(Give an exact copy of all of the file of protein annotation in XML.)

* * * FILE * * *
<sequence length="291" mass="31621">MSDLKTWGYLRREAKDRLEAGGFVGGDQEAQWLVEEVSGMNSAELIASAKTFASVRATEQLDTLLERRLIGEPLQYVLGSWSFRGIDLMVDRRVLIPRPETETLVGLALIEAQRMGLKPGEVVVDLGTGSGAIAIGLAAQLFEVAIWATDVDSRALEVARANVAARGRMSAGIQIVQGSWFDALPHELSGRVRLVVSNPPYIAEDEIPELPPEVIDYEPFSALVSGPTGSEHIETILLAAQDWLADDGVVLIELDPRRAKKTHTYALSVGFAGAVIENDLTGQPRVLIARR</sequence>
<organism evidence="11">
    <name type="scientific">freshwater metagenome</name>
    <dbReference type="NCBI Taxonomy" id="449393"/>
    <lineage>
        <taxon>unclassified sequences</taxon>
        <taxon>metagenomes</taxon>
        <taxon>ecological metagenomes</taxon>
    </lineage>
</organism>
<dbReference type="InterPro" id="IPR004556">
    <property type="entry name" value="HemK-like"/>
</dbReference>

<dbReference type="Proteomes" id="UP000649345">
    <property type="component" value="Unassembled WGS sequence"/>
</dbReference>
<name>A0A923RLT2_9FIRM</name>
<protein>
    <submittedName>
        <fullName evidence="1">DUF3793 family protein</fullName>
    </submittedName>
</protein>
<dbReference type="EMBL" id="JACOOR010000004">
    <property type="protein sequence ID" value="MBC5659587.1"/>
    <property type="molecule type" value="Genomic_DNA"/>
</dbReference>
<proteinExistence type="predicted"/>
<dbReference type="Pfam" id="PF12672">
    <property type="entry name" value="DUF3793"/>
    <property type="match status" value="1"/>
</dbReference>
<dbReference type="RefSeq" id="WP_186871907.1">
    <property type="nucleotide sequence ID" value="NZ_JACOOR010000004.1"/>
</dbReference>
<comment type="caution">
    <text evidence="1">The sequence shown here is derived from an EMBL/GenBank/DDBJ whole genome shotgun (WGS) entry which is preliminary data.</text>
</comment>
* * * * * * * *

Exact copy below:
<sequence length="291" mass="31621">MSDLKTWGYLRREAKDRLEAGGFVGGDQEAQWLVEEVSGMNSAELIASAKTFASVRATEQLDTLLERRLIGEPLQYVLGSWSFRGIDLMVDRRVLIPRPETETLVGLALIEAQRMGLKPGEVVVDLGTGSGAIAIGLAAQLFEVAIWATDVDSRALEVARANVAARGRMSAGIQIVQGSWFDALPHELSGRVRLVVSNPPYIAEDEIPELPPEVIDYEPFSALVSGPTGSEHIETILLAAQDWLADDGVVLIELDPRRAKKTHTYALSVGFAGAVIENDLTGQPRVLIARR</sequence>
<organism evidence="11">
    <name type="scientific">freshwater metagenome</name>
    <dbReference type="NCBI Taxonomy" id="449393"/>
    <lineage>
        <taxon>unclassified sequences</taxon>
        <taxon>metagenomes</taxon>
        <taxon>ecological metagenomes</taxon>
    </lineage>
</organism>
<dbReference type="InterPro" id="IPR004556">
    <property type="entry name" value="HemK-like"/>
</dbReference>

<dbReference type="Proteomes" id="UP000649345">
    <property type="component" value="Unassembled WGS sequence"/>
</dbReference>
<name>A0A923RLT2_9FIRM</name>
<protein>
    <submittedName>
        <fullName evidence="1">DUF3793 family protein</fullName>
    </submittedName>
</protein>
<dbReference type="EMBL" id="JACOOR010000004">
    <property type="protein sequence ID" value="MBC5659587.1"/>
    <property type="molecule type" value="Genomic_DNA"/>
</dbReference>
<proteinExistence type="predicted"/>
<dbReference type="Pfam" id="PF12672">
    <property type="entry name" value="DUF3793"/>
    <property type="match status" value="1"/>
</dbReference>
<dbReference type="RefSeq" id="WP_186871907.1">
    <property type="nucleotide sequence ID" value="NZ_JACOOR010000004.1"/>
</dbReference>
<comment type="caution">
    <text evidence="1">The sequence shown here is derived from an EMBL/GenBank/DDBJ whole genome shotgun (WGS) entry which is preliminary data.</text>
</comment>